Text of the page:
4. It is as important to implement best practice in education and training as it is in business processes, manufacturing and research.
  5. There is a need to co-ordinate new courses for undergraduate and masters degrees that meet the needs of businesses in the UK for materials knowledge. For example, there should be foundation degrees that allow specialisation to happen as late as possible. Graduates should also have access to 'conversion' courses to enable them to move into other careers where there are skills shortages. Specifically, changes in the energy markets in the UK over the past 30 years, particularly the lack of investment in cleaner coal and new nuclear plant, mean that the country has lost much of its technical expertise in materials relevant to important areas of energy technology. The UK should set out to recover, capture and develop the knowledge base of high integrity structural materials for future power generation.
  6. Effective global marketing of UK based materials education courses is important to strengthen the present supply chain for people and skills and to enable strategic international alliances.
  7. There is a lack of perception of "materials" among the wider community in its modern sense. This is a constraint to recruitment of qualified young people. Those with an interest in science tend to focus on the pure sciences and not their application to materials until late in the current curricula. There should be specific materials activity to enhance the appreciation of materials at school level by influencing curriculum changes to promote teaching of science as early as possible, using 'materials' to illustrate what science can do.Additionally, the principles of sustainable production and consumption (and the role of materials technology within this) should be promoted. There is also a need to find ways to increase the number and quality of teachers who can develop and deliver materials related subjects in schools. [The people and skills task group also propose that the schools ‘work experience’ be developed along the lines of that used in Singapore.]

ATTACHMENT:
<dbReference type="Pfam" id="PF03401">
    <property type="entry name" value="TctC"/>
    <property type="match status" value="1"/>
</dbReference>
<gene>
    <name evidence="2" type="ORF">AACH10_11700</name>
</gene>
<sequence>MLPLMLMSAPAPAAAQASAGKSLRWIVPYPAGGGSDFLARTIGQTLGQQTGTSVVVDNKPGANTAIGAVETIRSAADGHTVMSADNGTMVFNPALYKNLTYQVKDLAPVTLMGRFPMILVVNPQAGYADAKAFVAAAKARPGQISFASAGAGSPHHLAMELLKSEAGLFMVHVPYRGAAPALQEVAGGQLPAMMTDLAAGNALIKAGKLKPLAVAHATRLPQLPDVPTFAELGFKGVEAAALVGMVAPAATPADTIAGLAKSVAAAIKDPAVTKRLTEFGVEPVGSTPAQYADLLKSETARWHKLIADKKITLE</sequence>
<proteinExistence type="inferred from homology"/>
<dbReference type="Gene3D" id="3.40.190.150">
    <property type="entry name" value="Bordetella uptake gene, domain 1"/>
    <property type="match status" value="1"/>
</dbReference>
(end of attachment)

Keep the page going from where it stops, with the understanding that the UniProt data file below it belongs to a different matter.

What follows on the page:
8. There should be a co-ordinated approach to providing up to date information for young people on the many careers in the materials sector. When reaching out to this audience, it is important to reinforce the connections between materials, the environment and sustainable development, issues that are of particular interest to young people.
  9. As well as recruiting young people and giving them the right skills, it is important to develop a continuous career path in materials. The materials community should work with Manufacturing Skills Academy and the Sector Skills Councils to fill gaps in the provision of short, technology based training courses.

People and skills action plan

  • People and Skills Working Group established and meets for first time in April 2006 to start defining a two year programme of work to address the IGT recommendations.
  • Work to ensure Manufacturing Skills Academy delivers appropriate vocational training to fill the gaps for the materials industry. Initial contact with SEMTA by end of June 2006.
  • Initiate providing knowledge of and access to education and training courses relevant to the broad range of skills required for the production, processing, safe use, re-use and recycling of materials via KTN nodes by end of June and have service fully operational by end of December 2006.
  • Develop mechanism by end of December 2006 for rapid transformation of graduates or final year students into specialised areas required to fill skills gaps - to facilitate this appropriate foundation degree courses may need to be designed.
  • Research and deliver longer term work experience projects for schools to stimulate and promote a greater understanding of the materials industry including the challenges and opportunities offered.

J R Wilcox - 14/03/06